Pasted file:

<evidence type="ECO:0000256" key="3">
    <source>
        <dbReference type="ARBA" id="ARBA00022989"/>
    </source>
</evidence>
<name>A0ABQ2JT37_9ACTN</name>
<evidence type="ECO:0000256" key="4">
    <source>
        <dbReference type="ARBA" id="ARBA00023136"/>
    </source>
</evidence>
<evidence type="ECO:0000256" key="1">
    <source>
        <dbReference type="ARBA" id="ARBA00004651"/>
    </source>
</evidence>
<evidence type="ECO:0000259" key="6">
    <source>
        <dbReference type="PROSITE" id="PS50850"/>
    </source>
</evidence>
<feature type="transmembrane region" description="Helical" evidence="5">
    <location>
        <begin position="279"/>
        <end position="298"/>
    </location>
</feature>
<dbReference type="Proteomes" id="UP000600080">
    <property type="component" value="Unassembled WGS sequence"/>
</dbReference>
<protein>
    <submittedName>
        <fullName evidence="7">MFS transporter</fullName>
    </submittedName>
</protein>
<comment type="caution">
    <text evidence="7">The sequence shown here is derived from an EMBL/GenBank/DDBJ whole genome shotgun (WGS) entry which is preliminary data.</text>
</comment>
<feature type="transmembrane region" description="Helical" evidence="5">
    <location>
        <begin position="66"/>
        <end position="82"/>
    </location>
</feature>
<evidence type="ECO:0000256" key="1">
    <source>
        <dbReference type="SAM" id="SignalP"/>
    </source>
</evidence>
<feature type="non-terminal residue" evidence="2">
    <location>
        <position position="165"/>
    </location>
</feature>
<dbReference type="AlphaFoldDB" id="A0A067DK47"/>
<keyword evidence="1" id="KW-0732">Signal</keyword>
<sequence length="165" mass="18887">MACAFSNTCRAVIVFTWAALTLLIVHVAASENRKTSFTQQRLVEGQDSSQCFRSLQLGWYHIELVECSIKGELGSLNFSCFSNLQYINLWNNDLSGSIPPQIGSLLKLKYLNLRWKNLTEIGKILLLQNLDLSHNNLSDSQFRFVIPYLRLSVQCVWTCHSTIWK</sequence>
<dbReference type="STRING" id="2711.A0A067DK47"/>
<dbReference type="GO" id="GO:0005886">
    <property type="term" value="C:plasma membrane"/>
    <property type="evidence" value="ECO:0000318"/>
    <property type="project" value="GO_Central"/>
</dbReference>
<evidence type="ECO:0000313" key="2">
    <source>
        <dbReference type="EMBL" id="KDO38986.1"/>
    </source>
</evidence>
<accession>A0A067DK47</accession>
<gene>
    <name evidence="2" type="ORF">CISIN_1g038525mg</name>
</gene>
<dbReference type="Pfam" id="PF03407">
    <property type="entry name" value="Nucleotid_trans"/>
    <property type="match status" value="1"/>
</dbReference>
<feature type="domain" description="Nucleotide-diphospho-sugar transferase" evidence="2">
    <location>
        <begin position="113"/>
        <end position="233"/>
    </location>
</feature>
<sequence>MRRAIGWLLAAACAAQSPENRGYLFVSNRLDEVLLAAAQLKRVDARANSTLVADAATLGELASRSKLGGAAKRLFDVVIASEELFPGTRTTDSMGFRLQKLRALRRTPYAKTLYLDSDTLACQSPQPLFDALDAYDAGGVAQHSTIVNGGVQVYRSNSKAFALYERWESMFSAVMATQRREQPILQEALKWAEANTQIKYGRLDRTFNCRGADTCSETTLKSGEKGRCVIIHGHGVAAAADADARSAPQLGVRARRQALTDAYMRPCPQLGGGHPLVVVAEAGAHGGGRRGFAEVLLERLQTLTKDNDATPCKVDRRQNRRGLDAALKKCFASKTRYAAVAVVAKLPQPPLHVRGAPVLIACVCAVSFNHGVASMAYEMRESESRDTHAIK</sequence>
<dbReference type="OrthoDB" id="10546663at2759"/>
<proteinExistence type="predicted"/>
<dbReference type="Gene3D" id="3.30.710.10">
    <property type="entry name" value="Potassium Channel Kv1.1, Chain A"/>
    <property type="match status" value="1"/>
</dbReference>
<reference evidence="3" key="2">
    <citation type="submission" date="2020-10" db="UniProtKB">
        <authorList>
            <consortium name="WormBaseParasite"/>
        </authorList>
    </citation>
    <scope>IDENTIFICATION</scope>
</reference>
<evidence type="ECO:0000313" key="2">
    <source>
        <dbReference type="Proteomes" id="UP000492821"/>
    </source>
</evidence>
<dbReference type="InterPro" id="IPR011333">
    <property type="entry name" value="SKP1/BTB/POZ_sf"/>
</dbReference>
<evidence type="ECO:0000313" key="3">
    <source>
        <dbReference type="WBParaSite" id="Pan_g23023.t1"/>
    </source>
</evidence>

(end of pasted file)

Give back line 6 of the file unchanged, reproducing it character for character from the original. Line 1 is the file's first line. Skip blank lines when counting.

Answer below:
<name>A0ABQ2JT37_9ACTN</name>